By Macharia Kamau
In three months, close to three million mobile subscribers with counterfeit handsets could be plugged off unless they acquire genuine handsets.
The switch off will be a costly affair for consumers who will have to acquire new handsets, a significant number of whom are said to have bought the fake phones without knowledge. Other than the consumers, mobile phone operators could also lose revenues especially in the short term, if their subscribers are plugged off.
There are an estimated 2.4 million subscribers using counterfeit phones and with the average revenue per user standing at Sh456 per month. This means that the telcos stand to lose up to Sh1 billion every month. This is a likely scenario as users acquire alternative handsets in the months following the September 30 the switch off date.
Sh1 billion is a substantial amount given the reduced earnings from the voice market in the recent past and the extent to which operators are going to reduce operating costs.
Counterfeit handsets are believed to be used by criminals to perpetuate heinous crimes like kidnap and even hate speech because they are hard to trace.
The Communications Commission of Kenya acknowledged there will be costs to all industry stakeholders but noted that consumers being disconnected and telcos losing marginal revenues was an insignificant price to pay for the benefits that would accruing from the exercise.
“There will be a cost to the network operators, equipment manufacturers and consumers – the latter will have to replace their handsets within three months,” said Francis Wangusi acting director-general CCK.
“But what we get in return from undertaking this exercise, the cost might be an insignificant factor. This will also be only a short term cost as consumers will eventually acquire genuine phones.”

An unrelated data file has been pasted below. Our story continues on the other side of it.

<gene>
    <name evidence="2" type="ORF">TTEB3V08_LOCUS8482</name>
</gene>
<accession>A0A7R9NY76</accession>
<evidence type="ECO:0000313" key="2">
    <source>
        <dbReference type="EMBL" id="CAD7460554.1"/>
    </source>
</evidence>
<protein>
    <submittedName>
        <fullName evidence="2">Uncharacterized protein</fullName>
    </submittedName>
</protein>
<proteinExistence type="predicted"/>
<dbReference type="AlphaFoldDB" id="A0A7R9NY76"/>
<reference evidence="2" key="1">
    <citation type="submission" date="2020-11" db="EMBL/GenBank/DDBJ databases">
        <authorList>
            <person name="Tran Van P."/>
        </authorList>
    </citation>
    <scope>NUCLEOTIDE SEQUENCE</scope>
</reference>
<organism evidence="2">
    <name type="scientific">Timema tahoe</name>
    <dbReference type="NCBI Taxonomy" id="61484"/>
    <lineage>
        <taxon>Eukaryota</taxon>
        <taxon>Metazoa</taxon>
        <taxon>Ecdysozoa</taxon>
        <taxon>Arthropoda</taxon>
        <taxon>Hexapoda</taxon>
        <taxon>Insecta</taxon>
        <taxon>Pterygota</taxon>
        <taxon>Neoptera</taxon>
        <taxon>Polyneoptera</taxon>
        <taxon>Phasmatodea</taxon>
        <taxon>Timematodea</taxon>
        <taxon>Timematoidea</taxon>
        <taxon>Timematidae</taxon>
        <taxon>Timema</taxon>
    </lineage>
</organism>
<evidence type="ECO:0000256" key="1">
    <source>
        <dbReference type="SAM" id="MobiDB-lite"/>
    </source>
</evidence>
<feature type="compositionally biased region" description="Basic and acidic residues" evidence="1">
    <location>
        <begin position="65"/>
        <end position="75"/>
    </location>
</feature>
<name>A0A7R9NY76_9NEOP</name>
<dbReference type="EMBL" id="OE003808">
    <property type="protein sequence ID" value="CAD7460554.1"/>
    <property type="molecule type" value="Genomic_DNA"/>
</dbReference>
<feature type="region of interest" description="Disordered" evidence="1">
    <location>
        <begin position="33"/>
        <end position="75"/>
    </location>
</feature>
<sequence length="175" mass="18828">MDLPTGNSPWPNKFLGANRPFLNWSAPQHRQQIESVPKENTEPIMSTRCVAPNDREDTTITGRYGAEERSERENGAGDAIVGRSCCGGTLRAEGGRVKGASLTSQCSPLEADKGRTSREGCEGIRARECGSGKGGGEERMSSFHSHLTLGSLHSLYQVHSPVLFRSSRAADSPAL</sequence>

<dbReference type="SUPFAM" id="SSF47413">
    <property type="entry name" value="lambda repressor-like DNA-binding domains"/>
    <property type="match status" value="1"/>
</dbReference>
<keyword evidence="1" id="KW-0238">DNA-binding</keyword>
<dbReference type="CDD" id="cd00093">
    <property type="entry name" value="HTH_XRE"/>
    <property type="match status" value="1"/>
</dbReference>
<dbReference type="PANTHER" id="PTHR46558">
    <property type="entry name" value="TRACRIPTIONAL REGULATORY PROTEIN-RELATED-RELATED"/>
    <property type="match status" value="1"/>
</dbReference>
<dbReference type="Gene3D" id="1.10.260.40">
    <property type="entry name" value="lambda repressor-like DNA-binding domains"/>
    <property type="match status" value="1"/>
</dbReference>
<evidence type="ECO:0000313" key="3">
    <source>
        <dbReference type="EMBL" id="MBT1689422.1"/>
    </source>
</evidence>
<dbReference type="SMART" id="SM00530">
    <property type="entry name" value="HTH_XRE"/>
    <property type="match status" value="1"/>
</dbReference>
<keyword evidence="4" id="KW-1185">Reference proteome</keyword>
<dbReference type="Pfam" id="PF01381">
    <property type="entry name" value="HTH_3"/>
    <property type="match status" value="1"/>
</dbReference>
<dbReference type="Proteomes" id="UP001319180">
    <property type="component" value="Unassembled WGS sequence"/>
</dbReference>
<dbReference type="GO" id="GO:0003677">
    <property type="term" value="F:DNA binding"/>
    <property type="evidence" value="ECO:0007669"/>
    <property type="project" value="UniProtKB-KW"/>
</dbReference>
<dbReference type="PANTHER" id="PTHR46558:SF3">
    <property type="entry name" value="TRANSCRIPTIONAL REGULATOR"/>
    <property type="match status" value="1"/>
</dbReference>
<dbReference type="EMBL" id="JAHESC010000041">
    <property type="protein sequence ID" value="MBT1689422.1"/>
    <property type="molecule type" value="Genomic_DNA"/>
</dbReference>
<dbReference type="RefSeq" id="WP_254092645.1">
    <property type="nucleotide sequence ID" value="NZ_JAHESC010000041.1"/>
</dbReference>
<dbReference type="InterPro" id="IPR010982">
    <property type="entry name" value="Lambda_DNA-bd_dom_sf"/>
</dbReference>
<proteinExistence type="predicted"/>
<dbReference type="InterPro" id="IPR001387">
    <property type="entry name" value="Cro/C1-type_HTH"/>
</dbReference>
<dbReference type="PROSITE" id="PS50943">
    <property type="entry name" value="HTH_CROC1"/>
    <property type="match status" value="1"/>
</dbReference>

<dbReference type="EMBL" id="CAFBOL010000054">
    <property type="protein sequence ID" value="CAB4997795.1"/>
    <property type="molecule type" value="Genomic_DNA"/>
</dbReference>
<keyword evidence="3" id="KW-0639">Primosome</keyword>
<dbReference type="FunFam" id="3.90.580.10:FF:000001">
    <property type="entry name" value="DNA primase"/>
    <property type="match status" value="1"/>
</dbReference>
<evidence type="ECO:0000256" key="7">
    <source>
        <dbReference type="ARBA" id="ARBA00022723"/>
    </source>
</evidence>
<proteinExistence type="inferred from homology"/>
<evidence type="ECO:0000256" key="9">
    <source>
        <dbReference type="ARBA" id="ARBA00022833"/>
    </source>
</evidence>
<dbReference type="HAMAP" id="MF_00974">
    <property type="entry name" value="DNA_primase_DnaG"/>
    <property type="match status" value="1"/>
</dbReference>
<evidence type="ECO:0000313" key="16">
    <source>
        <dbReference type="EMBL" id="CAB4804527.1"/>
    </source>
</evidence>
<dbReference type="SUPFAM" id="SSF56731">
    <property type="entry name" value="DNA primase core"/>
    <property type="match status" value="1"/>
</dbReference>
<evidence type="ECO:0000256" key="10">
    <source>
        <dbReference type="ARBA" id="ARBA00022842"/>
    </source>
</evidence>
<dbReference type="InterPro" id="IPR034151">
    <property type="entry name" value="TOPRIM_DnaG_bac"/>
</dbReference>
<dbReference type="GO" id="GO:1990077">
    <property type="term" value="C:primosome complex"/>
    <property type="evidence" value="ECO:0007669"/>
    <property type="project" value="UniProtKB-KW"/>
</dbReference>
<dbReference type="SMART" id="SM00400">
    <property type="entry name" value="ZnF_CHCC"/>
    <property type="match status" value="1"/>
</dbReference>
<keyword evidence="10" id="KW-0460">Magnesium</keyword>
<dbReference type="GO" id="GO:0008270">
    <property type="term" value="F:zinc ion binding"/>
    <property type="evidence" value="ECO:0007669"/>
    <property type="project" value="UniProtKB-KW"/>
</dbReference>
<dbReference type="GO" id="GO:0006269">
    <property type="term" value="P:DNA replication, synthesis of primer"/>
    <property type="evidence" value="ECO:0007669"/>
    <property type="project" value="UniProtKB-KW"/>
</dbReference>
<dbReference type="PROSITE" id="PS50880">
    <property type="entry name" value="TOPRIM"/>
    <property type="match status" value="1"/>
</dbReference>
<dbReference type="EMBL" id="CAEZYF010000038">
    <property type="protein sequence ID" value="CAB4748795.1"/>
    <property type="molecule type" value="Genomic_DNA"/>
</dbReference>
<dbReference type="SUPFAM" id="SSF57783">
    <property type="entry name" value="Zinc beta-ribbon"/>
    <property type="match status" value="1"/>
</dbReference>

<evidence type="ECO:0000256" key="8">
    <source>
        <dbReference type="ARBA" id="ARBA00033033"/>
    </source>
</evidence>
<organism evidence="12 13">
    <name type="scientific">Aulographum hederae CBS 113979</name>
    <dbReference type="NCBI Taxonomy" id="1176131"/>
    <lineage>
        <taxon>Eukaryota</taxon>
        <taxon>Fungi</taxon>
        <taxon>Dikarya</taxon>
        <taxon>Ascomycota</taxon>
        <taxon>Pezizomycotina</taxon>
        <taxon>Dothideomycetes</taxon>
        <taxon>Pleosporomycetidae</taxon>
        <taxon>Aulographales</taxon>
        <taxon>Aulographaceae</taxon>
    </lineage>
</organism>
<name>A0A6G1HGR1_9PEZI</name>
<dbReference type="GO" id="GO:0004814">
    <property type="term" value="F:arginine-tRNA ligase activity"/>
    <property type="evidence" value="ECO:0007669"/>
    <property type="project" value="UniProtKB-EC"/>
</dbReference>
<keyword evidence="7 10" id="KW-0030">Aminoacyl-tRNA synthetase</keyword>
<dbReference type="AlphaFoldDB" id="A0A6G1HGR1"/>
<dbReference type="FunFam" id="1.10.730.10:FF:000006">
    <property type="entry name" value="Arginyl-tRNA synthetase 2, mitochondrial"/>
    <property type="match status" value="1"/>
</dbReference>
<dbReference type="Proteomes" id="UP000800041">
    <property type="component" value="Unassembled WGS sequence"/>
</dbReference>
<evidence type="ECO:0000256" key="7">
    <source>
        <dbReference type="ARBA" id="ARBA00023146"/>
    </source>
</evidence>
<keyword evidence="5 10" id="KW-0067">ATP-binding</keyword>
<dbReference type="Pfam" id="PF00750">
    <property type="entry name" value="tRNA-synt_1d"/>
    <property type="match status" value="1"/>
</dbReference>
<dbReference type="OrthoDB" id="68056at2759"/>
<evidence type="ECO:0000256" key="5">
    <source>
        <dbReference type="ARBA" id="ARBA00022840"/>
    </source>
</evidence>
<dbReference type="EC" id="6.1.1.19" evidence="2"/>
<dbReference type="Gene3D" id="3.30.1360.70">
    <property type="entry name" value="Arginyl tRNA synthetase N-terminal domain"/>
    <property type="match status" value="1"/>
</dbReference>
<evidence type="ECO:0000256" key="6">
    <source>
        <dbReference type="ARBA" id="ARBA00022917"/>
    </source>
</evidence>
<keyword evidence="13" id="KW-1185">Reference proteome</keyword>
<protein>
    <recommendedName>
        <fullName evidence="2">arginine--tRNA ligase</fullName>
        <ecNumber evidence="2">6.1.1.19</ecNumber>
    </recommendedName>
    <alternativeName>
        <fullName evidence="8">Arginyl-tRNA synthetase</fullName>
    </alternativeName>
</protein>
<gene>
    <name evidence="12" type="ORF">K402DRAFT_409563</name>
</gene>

“Counterfeits are a menace and they are a threat to our networks that we use not only for voice and data but also undertake sensitive transactions like money transfer and that is why we need to secure them.” Safaricom Chief Executive Officer Bob Collymore however said the industry would not suffer major revenue loss, and if anything, operators would make savings by getting counterfeits off their networks. He explained that users of fake phones encounter myriad problems and end up clogging data centres as they seek help from customer care officials. “It is a good thing that we are switching them off and this will not eat into our revenues. What will happen is that we will take off a lot of costs off our business.
“A large number of calls going into our call centres are from users of counterfeits. The phones do not store data settings and in turn the users have to call customer care lines to get the settings every now and then. The customer care officials are slowed down because they cannot tell what phones these are and take longer to serve one customer clogging up networks,” Collymore told Tech.Insight.
“People will not make fewer calls, they will continue to make calls and text messages but using phones that are on safer standards.”
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